Hungary to ban Budapest skyscrapers in architecture crackdown

Hungary to ban Budapest skyscrapers in architecture crackdown
Budapest. Image: Alex Drop under a CC licence

22 August 2018

Hungarian officials are set to ban skyscrapers from appearing in the country’s capital in a bid to preserve Budapest’s historic cityscape.

All buildings over 65 metres high will need special planning permission from the government, with no building allowed to top more than 90 metres.

In a press conference, Minister for the Prime Minister’s Office Gergely Gulyás said that the motion had already been discussed and agreed upon in cabinet.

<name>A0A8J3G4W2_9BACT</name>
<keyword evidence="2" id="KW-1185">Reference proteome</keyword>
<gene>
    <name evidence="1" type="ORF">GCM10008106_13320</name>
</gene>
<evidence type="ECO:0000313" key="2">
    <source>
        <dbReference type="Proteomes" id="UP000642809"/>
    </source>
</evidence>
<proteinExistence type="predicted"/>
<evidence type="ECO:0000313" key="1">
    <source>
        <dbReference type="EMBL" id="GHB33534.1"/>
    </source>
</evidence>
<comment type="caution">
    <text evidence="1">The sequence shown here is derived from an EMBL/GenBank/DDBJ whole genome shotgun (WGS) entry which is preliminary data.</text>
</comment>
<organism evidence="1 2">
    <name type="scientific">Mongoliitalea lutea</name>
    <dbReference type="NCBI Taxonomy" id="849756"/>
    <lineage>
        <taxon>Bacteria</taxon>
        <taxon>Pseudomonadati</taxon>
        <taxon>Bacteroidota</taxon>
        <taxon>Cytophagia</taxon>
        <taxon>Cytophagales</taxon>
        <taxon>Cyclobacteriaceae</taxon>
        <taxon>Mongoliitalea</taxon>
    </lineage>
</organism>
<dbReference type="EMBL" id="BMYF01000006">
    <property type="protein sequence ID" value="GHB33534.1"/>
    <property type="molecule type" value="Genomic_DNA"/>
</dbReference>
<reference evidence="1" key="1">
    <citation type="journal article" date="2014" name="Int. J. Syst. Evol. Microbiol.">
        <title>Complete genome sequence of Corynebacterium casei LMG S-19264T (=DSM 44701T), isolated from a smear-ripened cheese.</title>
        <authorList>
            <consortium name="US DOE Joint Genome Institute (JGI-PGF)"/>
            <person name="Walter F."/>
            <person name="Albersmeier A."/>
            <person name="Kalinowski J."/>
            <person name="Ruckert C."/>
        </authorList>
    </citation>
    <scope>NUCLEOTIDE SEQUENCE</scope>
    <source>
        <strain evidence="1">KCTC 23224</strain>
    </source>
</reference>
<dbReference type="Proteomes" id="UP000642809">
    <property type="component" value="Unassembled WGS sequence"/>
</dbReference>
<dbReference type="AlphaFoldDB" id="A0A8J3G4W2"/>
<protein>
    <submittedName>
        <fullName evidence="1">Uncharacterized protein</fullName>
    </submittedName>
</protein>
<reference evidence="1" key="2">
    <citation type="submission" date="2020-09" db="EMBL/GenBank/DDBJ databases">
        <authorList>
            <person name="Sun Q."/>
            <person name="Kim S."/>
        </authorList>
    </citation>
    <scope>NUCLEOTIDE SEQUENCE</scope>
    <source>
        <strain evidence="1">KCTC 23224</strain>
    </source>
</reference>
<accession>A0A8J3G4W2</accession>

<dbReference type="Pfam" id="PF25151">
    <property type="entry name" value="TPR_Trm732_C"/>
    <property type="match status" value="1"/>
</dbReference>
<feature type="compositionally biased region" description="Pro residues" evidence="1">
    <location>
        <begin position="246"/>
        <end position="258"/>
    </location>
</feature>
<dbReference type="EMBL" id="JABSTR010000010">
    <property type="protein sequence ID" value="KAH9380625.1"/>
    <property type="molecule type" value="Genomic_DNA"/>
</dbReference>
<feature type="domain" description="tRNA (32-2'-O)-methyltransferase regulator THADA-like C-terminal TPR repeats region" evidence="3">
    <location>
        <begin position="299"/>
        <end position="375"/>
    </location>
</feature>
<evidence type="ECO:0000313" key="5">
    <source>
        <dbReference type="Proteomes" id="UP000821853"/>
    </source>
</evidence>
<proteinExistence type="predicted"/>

The only skyscraper to escape the ban is the 21-storey MOL Campus Tower, which received planning permission back in 2017. Due for completion in 2021, the 120-metre building by Foster + Partners will host Hungary’s national oil and gas company, the MOL Group.

The skyscraper is already set to tower above the capital’s current tallest building, the 88-metre-tall Semmelweiss Medical University tower. The capital’s other major landmarks — St Stephen’s Basilica and the Hungarian Parliament Building — both stand at 96-metres tall, a symbolic gesture designed to show the equal importance of both religion and state.